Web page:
Writing this, I am still in the initial stages of my time here, but already I have been introduced to a wide variety of activities and work by the friendly and knowledgeable staff and the foundations are being laid for the next couple of months. Whether I am keeping busy uploading information to the ‘Reading Connections’ Flickr site in preparation for the World War One commemorations next year, digitising glass plate negatives with the new ‘GUARDIAN’ camera or repackaging the Suttons Seeds trade records, there is always something to be done and it’s all great experience. Alongside this, I have been introduced to the reception desk and I am due to have my first session in the archive reading room, there might even be the opportunity to help with the fantastic events in the Museum’s summer program, where (at least for a couple of hours) I get a return to childhood.

What I love about this type of experience, which I hope is not only a step towards my future career, is how every now and then, often in the most unassuming box of documents, something stands out. Something unexpected is always welcome in these obviously precious, but normally everyday documents. Whether this is simply the handwriting of an old letter or, as I came across yesterday the wonderful but also slightly haunting photograph of a gentlemen in the John  Tarlton collection. I was transfixed by this man’s expression and the ability of the photographer in capturing it. I hope to come across more documents like this, and, if all goes well, this internship will help in allowing me to do so in my future career in archiving fingers crossed.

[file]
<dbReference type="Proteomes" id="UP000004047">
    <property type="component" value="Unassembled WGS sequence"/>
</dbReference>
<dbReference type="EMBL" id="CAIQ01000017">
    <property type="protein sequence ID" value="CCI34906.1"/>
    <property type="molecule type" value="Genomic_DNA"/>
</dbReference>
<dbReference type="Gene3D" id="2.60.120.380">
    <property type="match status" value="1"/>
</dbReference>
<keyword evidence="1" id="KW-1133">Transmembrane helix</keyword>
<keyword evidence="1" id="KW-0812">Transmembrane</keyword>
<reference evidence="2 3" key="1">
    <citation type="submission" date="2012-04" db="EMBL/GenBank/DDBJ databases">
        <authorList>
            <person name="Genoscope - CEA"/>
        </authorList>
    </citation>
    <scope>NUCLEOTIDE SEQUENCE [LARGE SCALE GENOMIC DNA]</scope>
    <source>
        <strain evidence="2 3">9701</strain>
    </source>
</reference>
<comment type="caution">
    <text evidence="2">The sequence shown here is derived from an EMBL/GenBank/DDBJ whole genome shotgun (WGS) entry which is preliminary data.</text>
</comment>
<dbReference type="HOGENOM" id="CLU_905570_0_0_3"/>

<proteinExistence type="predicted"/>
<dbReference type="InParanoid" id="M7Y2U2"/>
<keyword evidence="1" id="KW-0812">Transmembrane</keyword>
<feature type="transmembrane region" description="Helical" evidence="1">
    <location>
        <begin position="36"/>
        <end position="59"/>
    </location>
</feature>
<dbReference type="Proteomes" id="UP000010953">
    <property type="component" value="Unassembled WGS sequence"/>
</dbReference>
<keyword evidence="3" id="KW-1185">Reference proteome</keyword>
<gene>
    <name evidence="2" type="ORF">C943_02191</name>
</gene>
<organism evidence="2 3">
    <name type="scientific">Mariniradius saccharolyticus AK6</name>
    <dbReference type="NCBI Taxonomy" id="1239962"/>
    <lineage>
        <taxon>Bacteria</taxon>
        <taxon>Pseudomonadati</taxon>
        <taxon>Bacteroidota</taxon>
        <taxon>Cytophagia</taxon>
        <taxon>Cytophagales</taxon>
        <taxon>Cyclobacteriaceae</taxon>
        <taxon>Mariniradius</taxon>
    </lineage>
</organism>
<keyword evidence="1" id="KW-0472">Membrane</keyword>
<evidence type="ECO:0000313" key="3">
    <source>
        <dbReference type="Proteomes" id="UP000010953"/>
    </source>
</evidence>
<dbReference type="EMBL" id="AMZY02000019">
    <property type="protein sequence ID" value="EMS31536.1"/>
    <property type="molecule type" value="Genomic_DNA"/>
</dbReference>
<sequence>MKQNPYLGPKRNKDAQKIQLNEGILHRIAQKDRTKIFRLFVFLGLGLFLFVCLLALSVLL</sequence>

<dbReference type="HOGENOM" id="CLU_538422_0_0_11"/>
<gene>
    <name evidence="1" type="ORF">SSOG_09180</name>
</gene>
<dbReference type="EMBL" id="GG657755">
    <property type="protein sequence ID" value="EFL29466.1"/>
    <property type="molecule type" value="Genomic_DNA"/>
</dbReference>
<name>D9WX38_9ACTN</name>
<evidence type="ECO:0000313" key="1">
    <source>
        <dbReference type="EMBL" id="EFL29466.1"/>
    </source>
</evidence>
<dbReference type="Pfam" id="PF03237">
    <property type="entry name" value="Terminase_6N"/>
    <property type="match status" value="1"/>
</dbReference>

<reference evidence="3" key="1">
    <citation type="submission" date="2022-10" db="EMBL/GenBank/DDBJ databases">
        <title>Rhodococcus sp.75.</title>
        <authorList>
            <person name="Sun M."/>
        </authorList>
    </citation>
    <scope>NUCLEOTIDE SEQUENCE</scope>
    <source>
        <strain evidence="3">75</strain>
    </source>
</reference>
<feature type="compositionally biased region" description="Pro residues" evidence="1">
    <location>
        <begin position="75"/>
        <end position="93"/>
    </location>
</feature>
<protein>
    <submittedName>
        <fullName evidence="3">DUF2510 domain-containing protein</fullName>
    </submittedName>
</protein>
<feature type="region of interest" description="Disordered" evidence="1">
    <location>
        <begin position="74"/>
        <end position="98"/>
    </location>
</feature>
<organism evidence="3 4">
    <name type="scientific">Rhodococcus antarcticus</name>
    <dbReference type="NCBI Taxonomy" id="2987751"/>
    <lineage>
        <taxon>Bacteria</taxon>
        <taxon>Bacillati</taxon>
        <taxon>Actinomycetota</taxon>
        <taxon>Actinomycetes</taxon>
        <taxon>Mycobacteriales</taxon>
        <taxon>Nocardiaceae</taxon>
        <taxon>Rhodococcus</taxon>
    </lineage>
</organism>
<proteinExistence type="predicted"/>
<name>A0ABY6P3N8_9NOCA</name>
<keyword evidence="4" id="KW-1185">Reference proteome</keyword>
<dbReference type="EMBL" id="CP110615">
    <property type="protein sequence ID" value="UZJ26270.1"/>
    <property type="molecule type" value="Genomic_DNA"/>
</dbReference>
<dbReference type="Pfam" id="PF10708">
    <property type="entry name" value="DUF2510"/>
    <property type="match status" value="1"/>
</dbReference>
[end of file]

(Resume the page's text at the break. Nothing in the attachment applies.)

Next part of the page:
Reading Connections – April to July update

It has been a busy few months for the project team – working out what we need to do, how we are going to do it, and then getting stuck into actually doing it.  We have also been skills sharing and recently the team learnt about writing blogs and social media from project team members Greta and Felicity, and Liz McCarthy UMASCS Librarian.

There have been a few exciting new developments we’ve posted blogs on previously – the new camera and the creation of the A-Z list of the archives of Museum of English Rural Life list and two interns starting on the project, one based at MERL and one at Reading Museum.  The interns will post a blog on their experiences on the project soon.

The Brook, Chalgrove

Updates on the project themes: